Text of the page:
Political Insider blog 

AJC blog about Atlanta politics, Georgia politics, Georgia and metro Atlanta election campaigns

Brian Kemp: Guns and run-off ballots won’t mix

  • 10:15 am Monday, July 14th, 2014 by Greg Bluestein, Daniel Malloy and Jim Galloway

 Over the weekend, the New York Times had a piece on the dispute in Alabama, where the state’s sheriffs association had urged the state’s 67 counties to ban the open carry of weapons at polling places, fearing that such a display would discourage some voters.

Alabama Attorney General Luther Strange has – with some exceptions – knocked that idea down. Rep. John Lewis is out next year with the second installment of a graphic novel telling his remarkable life story. The Washington Post got an early look at the cover of “March: Book 2″ by Lewis, Andrew Aydin and Nate [More]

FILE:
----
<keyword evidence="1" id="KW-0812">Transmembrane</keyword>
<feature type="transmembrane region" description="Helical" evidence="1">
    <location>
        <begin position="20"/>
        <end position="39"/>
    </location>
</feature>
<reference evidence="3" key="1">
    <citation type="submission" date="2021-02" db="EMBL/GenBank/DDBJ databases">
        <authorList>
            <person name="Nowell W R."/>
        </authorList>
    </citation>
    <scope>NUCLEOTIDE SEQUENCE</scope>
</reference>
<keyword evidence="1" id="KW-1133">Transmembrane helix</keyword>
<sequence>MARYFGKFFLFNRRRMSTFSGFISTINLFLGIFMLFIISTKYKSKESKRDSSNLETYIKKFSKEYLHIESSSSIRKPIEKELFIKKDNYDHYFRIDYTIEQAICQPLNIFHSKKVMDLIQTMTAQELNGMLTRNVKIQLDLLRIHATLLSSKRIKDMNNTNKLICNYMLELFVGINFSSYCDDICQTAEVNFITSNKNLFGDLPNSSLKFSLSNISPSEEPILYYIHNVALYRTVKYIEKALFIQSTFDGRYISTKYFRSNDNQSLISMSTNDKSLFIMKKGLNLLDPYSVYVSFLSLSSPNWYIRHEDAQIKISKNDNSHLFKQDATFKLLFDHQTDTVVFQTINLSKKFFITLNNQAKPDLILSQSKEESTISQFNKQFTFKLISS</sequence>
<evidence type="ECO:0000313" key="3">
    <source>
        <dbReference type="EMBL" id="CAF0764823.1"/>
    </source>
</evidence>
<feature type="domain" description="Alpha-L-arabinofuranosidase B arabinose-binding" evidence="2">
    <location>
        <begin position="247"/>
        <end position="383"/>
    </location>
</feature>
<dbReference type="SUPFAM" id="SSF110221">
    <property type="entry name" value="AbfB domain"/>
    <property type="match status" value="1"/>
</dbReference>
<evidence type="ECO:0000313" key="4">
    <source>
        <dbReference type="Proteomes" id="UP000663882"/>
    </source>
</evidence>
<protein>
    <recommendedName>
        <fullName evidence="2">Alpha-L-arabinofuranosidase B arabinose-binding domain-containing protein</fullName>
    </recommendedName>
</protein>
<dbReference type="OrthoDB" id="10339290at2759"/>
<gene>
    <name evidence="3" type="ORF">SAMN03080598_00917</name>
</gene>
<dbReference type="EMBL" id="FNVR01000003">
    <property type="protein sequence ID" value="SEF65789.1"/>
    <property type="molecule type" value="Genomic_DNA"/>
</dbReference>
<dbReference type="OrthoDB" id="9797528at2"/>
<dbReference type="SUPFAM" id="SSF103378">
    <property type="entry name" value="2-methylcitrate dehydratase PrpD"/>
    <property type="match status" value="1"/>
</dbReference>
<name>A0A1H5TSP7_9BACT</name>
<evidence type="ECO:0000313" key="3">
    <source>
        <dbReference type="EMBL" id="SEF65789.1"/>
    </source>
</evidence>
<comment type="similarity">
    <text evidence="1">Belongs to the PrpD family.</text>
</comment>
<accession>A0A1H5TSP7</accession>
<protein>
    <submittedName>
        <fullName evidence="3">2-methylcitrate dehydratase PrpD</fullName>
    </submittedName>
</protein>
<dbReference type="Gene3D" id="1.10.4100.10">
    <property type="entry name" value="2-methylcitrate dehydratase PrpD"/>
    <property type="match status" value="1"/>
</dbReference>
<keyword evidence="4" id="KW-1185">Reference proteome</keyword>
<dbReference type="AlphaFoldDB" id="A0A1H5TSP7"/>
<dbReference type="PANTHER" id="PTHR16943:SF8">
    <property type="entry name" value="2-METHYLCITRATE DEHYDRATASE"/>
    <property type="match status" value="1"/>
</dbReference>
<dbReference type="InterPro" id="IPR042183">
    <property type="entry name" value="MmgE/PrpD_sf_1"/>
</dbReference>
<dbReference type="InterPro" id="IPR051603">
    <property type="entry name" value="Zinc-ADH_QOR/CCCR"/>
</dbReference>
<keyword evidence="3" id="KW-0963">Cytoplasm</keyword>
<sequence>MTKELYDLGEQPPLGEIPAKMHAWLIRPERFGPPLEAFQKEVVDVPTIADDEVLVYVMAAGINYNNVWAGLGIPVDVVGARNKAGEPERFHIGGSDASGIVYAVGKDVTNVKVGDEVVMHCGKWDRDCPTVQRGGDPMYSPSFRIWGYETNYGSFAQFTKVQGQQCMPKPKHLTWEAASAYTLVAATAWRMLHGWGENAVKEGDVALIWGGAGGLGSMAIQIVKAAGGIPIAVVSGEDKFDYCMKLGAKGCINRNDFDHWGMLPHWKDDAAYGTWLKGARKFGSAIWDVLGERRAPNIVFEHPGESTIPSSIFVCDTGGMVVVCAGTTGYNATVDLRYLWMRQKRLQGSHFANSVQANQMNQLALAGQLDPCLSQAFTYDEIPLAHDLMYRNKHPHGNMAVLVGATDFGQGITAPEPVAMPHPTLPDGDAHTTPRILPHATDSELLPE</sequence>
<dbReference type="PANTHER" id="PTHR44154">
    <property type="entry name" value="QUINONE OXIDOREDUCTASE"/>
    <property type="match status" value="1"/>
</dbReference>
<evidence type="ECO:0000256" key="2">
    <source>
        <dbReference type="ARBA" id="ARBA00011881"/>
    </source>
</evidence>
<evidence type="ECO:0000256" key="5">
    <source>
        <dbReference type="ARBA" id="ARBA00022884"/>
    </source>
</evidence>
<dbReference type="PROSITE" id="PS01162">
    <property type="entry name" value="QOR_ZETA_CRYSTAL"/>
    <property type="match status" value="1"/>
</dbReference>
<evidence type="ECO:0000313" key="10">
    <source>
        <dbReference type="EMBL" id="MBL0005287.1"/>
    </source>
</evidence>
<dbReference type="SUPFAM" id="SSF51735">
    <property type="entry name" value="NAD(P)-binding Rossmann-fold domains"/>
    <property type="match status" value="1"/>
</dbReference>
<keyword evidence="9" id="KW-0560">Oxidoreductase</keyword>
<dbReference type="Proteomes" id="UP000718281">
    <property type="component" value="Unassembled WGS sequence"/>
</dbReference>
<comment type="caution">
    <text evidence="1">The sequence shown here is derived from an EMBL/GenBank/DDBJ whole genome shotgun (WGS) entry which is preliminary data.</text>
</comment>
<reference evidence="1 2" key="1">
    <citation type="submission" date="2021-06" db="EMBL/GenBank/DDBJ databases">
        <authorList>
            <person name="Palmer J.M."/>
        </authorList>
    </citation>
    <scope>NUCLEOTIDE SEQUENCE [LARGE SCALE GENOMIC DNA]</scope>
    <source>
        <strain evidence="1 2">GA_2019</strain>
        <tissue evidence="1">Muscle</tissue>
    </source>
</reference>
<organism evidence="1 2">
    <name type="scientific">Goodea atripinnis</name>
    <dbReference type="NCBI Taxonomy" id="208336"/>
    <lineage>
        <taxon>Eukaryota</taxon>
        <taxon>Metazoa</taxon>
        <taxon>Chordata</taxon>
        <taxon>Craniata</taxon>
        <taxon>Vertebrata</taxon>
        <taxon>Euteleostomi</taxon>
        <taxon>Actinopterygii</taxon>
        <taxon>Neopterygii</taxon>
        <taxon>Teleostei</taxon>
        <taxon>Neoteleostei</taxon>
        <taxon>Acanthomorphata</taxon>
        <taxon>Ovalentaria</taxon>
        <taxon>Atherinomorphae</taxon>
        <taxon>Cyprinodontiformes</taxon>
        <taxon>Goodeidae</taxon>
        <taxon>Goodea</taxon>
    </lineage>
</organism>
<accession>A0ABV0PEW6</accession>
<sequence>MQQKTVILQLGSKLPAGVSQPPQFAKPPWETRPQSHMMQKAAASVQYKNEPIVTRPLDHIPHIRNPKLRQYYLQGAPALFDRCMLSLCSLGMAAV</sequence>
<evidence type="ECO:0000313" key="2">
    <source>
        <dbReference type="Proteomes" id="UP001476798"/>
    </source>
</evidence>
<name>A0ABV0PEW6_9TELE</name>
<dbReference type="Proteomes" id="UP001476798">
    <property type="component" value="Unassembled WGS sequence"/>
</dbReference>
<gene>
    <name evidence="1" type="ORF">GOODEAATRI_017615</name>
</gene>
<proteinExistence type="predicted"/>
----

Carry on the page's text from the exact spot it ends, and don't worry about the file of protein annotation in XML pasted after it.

How Jack Kingston flooded the Georgia coast

  • 9:50 am Thursday, May 22nd, 2014 by Greg Bluestein, Daniel Malloy and Jim Galloway

Scientists are warning that the inevitable collapse of an Antarctic ice shelf is sure to swamp the Georgia coastline.

If you look at what U.S. Rep. Jack Kingston did on Tuesday, you’ll see that it has already started. The Savannah Republican earned his spot in U.S. Senate runoff by creating a flood in his coastal congressional district.

In today’s Georgia Report, Tom Crawford notes that the prime casualty was former secretary of state and last tea party hope, Karen Handel. Here’s some serious number-crunching:

In Chatham County (Savannah), Kingston’s hometown, he won 13,988 of the 17,859 votes cast in the Senate GOP [More]

Karen Handel’s tax return challenge gets two takers — but not the big fish

  • 9:00 am Monday, April 21st, 2014 by Daniel Malloy, Greg Bluestein and Jim Galloway

On the GOP side of the U.S. Senate race, Karen Handel’s U.S. Rep. Phil Gingrey was game, though. He said in an interview Thursday he was “absolutely” willing to disclose up to 10 years of his tax records. His campaign said they should be available next week.

“I’d be happy to do that,” he said, adding: “My tax returns for the last five, 10 years, if she wants to do 10 years I’d be glad to do that. I think people want to know and they deserve to know. I’m all for that.”